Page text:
A few days ago, still on my way from the desert to the sea, I was rolling along in a pack of vehicles feeling hot and tired and ready for sleep but hours from it yet. We were making about 70 mph or so, steady on all, following too close for comfort, but settled into that routine and aiming for the Lackawanna toll booths on a New York pay road that wasn’t near lonely enough for my liking. Suddenly I saw a car stopped on the right shoulder and then up the hill from that a tall young man yanking on the back heel of a deer whose foot was stuck on the top line of a heavy-gauge field fence. Nine things went through my head simultaneously and hit a looping replay, in the manner of life-and-death coming down:
Must stop. He clearly doesn’t have the right tool for the job. Must stop safely. Signal, get off, get as far into the ditch as possible so I don’t cause a pile-up and wind up in the middle of an ER somewhere. Then back up closer so I don’t have so far to run. Get my Leatherman, it’s got pliers with wire cutters. Where is my backpack? Woman in a long citified dress and Crocs leaps a low ditch and heads up a steep bank, heavy weeds knee-high, and holding out an open Leatherman to the young man. Dear god, it’s hot.
He was beside himself by the time he saw me coming, having run once again to his car, clearly looking for a tool while I backed up toward him as far off the road as I could get, shaking his head and hands in dismay, and then slamming the trunk lid and running back up the hill to the fence. The deer just hung there, her front feet not able to touch the ground but pawing frantically toward it just the same. When he finally realized I was coming to help (I shouted, “Do you need a Leatherman?”), he ran toward me and took the knife, out of breath, saying thanks with his whole body, words not needed. He reached the deer before me, but not by much, and then just stood there panting.
The fawn still had spots, but she was close to losing them and large for her age. One back hoof was trapped, almost as if she’d started over, somehow kicked off on that upper line, and then flipped to the other side with her leg caught between the metal fencing. Her ankle was bleeding, swollen, and not going anywhere unless we could cut the fence free. I grabbed her upper leg with my left hand to keep her from falling when the fence was cut and nodded at the man: he clipped the top wire, and stepped back, unnerved. Blood stained my left palm, oozing out from where I was holding onto her. The other piece of the wire was embedded in her ankle and wouldn’t let go, though, so I held fast with my left hand and, with my right, bent the wire back out of the way. Then I eased her gently down to her side of the fence and stood back myself, also unnerved.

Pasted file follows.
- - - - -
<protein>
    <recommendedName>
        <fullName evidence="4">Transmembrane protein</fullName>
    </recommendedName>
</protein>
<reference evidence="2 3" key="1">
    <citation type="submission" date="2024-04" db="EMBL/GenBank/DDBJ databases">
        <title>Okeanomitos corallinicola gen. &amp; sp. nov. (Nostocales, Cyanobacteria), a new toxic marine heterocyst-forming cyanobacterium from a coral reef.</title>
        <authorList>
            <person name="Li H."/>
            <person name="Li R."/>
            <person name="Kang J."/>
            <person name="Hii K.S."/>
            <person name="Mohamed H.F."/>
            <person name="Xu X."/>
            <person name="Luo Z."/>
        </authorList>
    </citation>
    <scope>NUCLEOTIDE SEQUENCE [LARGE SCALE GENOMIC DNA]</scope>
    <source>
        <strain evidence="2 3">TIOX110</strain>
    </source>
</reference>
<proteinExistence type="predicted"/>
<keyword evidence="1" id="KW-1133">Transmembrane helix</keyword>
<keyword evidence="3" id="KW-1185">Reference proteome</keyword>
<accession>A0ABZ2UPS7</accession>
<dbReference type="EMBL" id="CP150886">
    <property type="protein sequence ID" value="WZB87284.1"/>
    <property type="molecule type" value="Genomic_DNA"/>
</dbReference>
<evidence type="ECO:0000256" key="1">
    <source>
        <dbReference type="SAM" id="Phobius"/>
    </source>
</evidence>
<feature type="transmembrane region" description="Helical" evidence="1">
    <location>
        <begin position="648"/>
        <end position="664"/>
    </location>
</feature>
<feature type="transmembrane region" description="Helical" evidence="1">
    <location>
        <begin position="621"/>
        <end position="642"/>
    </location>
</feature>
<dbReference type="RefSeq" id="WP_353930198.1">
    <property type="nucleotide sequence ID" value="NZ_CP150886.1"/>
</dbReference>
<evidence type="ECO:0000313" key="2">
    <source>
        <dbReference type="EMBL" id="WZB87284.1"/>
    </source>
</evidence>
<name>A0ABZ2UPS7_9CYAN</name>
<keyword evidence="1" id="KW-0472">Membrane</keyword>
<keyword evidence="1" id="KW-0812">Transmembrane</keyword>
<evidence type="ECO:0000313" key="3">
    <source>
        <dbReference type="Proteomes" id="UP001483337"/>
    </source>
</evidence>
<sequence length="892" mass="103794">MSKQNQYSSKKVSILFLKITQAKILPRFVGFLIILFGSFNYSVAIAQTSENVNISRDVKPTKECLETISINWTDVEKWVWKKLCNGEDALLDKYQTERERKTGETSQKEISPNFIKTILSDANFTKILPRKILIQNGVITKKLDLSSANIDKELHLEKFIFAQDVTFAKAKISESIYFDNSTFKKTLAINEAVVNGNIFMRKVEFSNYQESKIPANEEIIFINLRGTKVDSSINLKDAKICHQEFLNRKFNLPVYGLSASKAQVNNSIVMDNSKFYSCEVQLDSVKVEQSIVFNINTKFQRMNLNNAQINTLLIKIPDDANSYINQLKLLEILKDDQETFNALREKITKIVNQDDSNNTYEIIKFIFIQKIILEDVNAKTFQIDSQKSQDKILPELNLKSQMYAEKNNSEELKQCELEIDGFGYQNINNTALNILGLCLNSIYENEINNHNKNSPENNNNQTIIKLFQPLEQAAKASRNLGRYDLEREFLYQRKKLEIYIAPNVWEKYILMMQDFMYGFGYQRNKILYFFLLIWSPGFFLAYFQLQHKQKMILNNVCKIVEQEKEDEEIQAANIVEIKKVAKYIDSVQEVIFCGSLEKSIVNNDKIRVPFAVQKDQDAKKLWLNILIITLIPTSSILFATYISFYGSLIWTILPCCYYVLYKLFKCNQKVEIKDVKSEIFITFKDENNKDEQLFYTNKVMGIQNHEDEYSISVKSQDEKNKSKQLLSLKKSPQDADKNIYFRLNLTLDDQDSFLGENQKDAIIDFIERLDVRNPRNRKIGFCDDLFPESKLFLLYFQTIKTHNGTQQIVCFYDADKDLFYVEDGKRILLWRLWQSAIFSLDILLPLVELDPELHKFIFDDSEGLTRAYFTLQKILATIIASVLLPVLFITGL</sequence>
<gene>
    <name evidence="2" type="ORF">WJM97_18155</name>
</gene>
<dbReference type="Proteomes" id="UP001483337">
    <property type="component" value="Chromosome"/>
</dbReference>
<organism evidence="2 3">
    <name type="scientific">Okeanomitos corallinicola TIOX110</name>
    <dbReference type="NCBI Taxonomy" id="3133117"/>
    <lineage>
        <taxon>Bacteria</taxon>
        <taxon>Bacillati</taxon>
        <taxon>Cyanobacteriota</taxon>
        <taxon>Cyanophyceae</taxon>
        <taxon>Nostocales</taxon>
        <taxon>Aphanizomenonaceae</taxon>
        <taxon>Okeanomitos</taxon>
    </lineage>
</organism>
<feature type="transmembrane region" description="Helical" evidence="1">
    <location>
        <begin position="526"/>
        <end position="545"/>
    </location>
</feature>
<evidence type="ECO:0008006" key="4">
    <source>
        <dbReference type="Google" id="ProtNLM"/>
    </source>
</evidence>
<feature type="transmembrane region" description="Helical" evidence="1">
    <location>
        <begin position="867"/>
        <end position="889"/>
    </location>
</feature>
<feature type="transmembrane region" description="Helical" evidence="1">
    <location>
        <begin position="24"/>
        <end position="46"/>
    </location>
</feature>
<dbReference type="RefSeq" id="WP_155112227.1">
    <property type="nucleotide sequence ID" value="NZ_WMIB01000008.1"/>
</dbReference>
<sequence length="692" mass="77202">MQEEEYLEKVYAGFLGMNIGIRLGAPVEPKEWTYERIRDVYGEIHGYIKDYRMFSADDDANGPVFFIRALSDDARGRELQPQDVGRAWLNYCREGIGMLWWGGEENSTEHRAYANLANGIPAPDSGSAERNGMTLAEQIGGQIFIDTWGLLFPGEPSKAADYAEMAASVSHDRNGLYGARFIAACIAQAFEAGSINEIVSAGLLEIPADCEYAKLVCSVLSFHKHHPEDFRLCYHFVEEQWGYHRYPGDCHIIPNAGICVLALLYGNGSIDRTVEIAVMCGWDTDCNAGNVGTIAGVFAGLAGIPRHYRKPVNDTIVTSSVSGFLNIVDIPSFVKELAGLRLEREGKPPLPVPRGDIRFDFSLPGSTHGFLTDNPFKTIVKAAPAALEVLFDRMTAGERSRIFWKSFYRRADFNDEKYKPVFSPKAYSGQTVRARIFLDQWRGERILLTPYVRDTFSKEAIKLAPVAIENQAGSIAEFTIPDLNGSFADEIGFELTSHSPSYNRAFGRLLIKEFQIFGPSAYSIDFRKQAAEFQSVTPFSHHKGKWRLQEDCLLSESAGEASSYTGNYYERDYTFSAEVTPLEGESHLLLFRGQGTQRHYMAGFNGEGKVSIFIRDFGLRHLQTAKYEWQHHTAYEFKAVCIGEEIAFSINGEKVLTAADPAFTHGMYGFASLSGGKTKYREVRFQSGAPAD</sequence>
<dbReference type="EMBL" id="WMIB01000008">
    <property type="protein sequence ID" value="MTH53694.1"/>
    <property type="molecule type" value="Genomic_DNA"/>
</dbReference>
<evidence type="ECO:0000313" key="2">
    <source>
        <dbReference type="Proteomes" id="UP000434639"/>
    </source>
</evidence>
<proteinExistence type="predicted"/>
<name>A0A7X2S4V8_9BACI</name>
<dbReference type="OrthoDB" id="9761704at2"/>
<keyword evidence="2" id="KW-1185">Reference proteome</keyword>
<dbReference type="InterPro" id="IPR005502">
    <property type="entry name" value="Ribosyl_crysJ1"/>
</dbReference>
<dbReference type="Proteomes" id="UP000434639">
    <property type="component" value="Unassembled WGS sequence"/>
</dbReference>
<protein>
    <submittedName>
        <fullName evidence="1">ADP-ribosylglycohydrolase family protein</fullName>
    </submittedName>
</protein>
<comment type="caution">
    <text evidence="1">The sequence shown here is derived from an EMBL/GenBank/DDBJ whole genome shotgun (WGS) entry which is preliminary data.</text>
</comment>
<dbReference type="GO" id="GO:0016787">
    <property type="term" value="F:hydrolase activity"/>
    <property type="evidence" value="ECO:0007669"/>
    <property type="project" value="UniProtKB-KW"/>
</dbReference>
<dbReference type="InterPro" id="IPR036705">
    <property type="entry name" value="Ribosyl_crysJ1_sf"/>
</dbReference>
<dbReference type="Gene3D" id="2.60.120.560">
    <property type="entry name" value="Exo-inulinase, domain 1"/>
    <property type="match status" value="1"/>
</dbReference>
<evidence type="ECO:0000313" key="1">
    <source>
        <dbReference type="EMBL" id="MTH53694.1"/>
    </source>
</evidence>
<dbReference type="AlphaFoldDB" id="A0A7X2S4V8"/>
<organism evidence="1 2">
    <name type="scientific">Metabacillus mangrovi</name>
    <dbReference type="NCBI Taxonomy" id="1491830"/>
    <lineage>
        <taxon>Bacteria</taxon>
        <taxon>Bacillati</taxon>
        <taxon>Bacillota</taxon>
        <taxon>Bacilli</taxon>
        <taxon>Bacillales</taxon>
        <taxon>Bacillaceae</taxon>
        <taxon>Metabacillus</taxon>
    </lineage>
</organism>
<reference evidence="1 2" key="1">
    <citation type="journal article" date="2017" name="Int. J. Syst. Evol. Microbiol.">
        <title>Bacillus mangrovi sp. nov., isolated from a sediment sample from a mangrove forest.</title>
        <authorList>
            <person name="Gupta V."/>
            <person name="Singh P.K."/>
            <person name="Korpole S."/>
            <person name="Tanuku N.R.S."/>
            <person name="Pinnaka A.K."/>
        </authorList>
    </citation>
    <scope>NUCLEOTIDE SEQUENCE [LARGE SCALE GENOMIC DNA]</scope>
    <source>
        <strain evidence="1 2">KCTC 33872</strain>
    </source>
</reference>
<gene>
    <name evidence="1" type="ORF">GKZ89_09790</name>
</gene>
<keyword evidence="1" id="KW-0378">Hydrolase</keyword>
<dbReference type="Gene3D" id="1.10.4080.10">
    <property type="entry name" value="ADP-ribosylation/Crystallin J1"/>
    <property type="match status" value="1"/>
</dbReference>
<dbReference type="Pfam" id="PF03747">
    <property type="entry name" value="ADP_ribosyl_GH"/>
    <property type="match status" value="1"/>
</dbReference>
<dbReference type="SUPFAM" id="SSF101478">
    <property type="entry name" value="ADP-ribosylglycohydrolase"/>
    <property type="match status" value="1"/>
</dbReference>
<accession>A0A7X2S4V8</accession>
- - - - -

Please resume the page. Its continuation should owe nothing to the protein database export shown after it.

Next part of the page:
The deer floundered, trying to get up and away, not trusting that the tall fence between us was enough cover even from we two who had helped her. The young man, breathing hard and handing me back my knife, said, It may be broken. Maybe, I replied, but I don’t think so. I didn’t feel any obvious breaks. They’re pretty tough at this stage. We used to raise orphaned deer on our farm. If she can get settled down some, get that leg back under her and rest a bit, she might make it.
I was convincing myself as much as anyone, watching her lurch and struggle into the undergrowth, hoping against hope that her mother would still be nearby or that, if not, the baby would rest and then be able to go on. If I could’ve cleared the fence, I’d have dragged her into my car and headed for the nearest veterinarian, but the fence was considerable, and neither my dress nor my shoes were up for crossing it.
We watched her take cover and then a few seconds later turned back to our vehicles. Still out of breath, he said, I always carry my Leatherman in my car, but this is my sister’s and she doesn’t have anything in it! I thought to myself that this young man could’ve passed for one of my students and replied, Well, you stopped and you helped and you did what you could. That’s the best any of us can do. Thank you for that.